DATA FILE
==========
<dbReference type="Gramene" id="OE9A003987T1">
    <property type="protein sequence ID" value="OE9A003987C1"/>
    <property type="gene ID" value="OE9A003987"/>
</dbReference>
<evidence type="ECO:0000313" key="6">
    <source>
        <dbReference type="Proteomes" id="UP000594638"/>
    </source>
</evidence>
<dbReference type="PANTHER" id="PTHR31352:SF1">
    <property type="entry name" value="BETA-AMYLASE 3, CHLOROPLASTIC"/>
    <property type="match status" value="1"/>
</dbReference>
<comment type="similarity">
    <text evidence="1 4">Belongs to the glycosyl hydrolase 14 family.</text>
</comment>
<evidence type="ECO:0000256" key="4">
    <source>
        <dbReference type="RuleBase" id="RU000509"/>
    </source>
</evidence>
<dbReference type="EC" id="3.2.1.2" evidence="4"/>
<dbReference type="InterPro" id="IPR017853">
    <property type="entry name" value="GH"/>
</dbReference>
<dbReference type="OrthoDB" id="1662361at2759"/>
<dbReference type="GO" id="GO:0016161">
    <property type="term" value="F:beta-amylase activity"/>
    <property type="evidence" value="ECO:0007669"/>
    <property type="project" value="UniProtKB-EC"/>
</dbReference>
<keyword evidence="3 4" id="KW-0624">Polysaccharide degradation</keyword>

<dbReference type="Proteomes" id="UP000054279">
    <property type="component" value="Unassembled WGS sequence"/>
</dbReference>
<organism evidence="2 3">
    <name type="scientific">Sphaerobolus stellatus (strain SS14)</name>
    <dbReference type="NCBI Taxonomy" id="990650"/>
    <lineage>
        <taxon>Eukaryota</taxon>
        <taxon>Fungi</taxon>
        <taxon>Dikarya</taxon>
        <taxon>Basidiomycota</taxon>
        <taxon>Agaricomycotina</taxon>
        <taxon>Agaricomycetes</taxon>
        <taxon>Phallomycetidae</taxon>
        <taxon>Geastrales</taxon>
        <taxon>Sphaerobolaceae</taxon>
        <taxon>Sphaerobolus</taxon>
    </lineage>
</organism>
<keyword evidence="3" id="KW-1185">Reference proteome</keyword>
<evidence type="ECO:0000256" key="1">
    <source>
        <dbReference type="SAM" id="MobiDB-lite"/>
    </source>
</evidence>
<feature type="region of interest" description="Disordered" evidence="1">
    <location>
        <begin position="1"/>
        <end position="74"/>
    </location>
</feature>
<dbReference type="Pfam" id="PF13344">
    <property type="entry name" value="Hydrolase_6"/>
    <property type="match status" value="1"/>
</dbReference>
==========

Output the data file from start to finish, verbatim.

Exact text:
<dbReference type="Gramene" id="OE9A003987T1">
    <property type="protein sequence ID" value="OE9A003987C1"/>
    <property type="gene ID" value="OE9A003987"/>
</dbReference>
<evidence type="ECO:0000313" key="6">
    <source>
        <dbReference type="Proteomes" id="UP000594638"/>
    </source>
</evidence>
<dbReference type="PANTHER" id="PTHR31352:SF1">
    <property type="entry name" value="BETA-AMYLASE 3, CHLOROPLASTIC"/>
    <property type="match status" value="1"/>
</dbReference>
<comment type="similarity">
    <text evidence="1 4">Belongs to the glycosyl hydrolase 14 family.</text>
</comment>
<evidence type="ECO:0000256" key="4">
    <source>
        <dbReference type="RuleBase" id="RU000509"/>
    </source>
</evidence>
<dbReference type="EC" id="3.2.1.2" evidence="4"/>
<dbReference type="InterPro" id="IPR017853">
    <property type="entry name" value="GH"/>
</dbReference>
<dbReference type="OrthoDB" id="1662361at2759"/>
<dbReference type="GO" id="GO:0016161">
    <property type="term" value="F:beta-amylase activity"/>
    <property type="evidence" value="ECO:0007669"/>
    <property type="project" value="UniProtKB-EC"/>
</dbReference>
<keyword evidence="3 4" id="KW-0624">Polysaccharide degradation</keyword>

<dbReference type="Proteomes" id="UP000054279">
    <property type="component" value="Unassembled WGS sequence"/>
</dbReference>
<organism evidence="2 3">
    <name type="scientific">Sphaerobolus stellatus (strain SS14)</name>
    <dbReference type="NCBI Taxonomy" id="990650"/>
    <lineage>
        <taxon>Eukaryota</taxon>
        <taxon>Fungi</taxon>
        <taxon>Dikarya</taxon>
        <taxon>Basidiomycota</taxon>
        <taxon>Agaricomycotina</taxon>
        <taxon>Agaricomycetes</taxon>
        <taxon>Phallomycetidae</taxon>
        <taxon>Geastrales</taxon>
        <taxon>Sphaerobolaceae</taxon>
        <taxon>Sphaerobolus</taxon>
    </lineage>
</organism>
<keyword evidence="3" id="KW-1185">Reference proteome</keyword>
<evidence type="ECO:0000256" key="1">
    <source>
        <dbReference type="SAM" id="MobiDB-lite"/>
    </source>
</evidence>
<feature type="region of interest" description="Disordered" evidence="1">
    <location>
        <begin position="1"/>
        <end position="74"/>
    </location>
</feature>
<dbReference type="Pfam" id="PF13344">
    <property type="entry name" value="Hydrolase_6"/>
    <property type="match status" value="1"/>
</dbReference>